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Build Your Endurance for Leadership

Welcome to our blog! This blog is all about you, me, and the daily practice of leadership. No matter where you lead, whether it’s in a church, a non-profit, a business, or at home, leadership takes a lot of practice. Here, we’ll talk about practical ways to practice leadership and help you lead wherever you have influence.

I’m a distance runner. The concept of endurance interests me. Endurance athletes often seem superhuman, accomplishing feats of athleticism impossible for most of us. The Tour de France hosts a couple hundred cyclists, testing their strength and endurance over 21 stages and 2,000 miles. Ultramarathoners line up to run up and down the Sierra Mountains at Western States, a 100-mile race that takes place every June. No matter the sport, whether its swimming, climbing, an upcoming project, a new initiative, or a leadership challenge—leadership is an endurance sport.

And, leading through the pandemic tested every leader I know. How do some leaders manage to keep going, while others throw in the towel? Can you push past the desire to stop? The key is endurance.

Endurance, Alex Hutchinson writes in Endure: Mind, Body, and the Curiously Elastic Limits of Human Performance, is “the struggle to continue against a mounting desire to stop.” You’re coming up on a deadline, a complex situation arises within your organization, customers are unhappy about the product, your non-profit lost a critical donor—do you stop or push past the desire to stop? Endurance isn’t just a physiological feat; it’s connected to our neurons and synapses. Instead of stopping when the work gets hard, endurance athletes tend to push through it, but smartly, using rhythms of rest and work, to stay injury free.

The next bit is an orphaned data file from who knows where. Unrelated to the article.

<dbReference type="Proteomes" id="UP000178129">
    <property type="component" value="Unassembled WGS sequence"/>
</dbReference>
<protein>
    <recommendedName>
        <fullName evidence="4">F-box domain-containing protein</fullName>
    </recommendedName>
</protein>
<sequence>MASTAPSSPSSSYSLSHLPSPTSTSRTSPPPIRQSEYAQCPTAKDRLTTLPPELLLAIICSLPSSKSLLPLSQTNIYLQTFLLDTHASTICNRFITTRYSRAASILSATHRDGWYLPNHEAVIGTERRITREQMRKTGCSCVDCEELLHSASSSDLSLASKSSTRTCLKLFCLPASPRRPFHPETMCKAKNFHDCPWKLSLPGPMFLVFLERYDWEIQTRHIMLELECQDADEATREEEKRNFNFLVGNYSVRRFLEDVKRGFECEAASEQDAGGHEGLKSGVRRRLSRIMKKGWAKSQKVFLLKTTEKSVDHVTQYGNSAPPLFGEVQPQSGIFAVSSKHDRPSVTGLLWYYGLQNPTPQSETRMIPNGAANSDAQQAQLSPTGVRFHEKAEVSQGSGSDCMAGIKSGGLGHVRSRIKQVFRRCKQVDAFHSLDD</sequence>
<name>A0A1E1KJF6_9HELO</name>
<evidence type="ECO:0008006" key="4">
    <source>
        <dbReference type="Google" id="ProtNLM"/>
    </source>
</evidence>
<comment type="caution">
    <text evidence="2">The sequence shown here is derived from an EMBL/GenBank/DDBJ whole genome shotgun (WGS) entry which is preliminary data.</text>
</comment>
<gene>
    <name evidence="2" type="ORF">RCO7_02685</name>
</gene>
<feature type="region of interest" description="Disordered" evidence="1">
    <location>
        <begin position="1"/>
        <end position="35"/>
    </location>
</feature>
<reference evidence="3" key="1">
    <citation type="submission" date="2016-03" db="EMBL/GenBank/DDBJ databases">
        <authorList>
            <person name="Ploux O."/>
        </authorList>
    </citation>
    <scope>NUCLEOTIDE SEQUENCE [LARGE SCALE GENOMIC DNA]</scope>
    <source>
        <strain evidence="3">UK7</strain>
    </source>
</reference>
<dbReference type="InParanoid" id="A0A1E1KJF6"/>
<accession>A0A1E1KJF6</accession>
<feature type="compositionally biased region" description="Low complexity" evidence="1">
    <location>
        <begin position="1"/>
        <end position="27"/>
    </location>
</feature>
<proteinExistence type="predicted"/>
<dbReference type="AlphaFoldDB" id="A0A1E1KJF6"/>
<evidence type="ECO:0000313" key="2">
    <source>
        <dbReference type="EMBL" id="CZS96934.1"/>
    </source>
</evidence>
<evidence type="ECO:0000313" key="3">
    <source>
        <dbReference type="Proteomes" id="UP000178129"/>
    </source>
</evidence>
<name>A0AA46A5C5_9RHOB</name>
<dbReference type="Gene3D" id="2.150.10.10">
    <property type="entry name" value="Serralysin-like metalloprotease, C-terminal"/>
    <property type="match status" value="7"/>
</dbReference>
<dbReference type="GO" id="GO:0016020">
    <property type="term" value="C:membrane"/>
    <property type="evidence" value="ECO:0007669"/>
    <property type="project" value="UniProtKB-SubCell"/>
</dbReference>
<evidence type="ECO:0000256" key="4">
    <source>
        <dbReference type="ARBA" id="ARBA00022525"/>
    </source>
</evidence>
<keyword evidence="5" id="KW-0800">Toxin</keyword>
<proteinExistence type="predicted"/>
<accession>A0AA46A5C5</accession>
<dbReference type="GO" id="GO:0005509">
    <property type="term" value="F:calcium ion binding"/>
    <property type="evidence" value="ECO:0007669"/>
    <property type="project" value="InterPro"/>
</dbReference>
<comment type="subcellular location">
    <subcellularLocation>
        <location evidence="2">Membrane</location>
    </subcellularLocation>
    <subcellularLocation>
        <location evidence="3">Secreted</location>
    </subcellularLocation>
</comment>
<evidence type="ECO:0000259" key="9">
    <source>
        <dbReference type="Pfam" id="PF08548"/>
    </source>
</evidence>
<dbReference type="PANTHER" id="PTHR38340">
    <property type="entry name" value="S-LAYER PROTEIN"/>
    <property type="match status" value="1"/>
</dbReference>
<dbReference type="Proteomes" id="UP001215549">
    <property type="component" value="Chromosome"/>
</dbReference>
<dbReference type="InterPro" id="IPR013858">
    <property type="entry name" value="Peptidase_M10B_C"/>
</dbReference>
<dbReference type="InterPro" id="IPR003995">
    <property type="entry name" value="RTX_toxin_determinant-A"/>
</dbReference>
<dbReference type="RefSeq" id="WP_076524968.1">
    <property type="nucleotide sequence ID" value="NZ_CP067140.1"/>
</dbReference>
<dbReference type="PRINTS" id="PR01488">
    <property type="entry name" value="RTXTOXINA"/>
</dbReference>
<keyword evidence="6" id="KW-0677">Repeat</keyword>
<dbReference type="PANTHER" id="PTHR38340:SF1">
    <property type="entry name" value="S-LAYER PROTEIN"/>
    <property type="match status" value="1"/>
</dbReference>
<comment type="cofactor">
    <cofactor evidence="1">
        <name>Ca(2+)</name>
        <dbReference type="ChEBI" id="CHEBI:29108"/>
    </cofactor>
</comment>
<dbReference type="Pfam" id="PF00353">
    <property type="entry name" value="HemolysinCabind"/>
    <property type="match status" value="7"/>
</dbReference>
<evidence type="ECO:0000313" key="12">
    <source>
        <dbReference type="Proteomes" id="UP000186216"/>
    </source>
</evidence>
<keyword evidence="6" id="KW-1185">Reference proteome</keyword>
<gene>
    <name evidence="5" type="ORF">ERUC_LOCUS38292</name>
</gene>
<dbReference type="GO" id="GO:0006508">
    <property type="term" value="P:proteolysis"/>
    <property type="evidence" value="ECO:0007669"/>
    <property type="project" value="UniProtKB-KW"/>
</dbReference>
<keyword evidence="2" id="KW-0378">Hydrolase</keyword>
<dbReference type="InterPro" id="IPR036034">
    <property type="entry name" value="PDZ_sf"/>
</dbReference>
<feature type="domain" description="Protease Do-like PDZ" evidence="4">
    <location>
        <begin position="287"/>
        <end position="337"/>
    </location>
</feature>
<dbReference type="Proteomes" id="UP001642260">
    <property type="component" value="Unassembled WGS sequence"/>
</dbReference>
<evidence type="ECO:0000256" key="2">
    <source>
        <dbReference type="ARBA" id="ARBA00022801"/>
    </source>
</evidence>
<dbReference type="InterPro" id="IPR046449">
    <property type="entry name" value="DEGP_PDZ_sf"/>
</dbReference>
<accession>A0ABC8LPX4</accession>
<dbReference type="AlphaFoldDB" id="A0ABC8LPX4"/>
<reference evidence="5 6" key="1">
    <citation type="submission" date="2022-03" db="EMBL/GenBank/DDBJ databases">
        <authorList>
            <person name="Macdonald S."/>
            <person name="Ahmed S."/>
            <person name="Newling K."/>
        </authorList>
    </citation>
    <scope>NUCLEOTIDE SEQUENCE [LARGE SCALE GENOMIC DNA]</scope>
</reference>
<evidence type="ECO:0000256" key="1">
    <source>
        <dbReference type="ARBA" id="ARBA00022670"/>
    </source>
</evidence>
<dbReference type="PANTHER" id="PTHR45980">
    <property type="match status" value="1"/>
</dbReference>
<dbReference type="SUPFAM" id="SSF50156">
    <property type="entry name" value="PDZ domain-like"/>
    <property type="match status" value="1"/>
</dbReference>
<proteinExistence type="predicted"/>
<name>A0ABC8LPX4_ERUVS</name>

So, how can you build endurance in your leadership? Here are a few strategies you can practice:

Train Smart, Train Hard – Just like world-class athletes, leadership is formed through the practice of leading. Practice. Be willing to make mistakes. Stretch. Study other leaders. Adopt the practices of mentors. Embrace every challenge as a learning opportunity. Rest and recovery are also key elements of building endurance. Build rest, reflection, and renewal into your life.

Push the Limit, Take One More Step – Push just beyond your limit or what you think is possible. Often, when you take just one more step you learn a powerful lesson—you are capable of more than you think. Let your obstacle teach you a lesson in overcoming, pushing through, and stretching your strength.

Practice the Belief Effect – Some studies show the “belief effect” can be a mental tool for building endurance. For example, some athletes love to sit in the ice bath after a hard workout, but studies disagree as to whether the ice bath has a measurable effect. So, why do these athletes sit in ice-cold water? Because they believe it’ll improve their performance. The mind is a powerful tool. Focus on what goes right. Spend time discussing with your team the positive outcomes. Positive self-talk and team-talk makes a huge difference. Believe! Test your limits, and go one step more.

Joshua Clough
Location Pastor, Church of the Resurrection Overland Park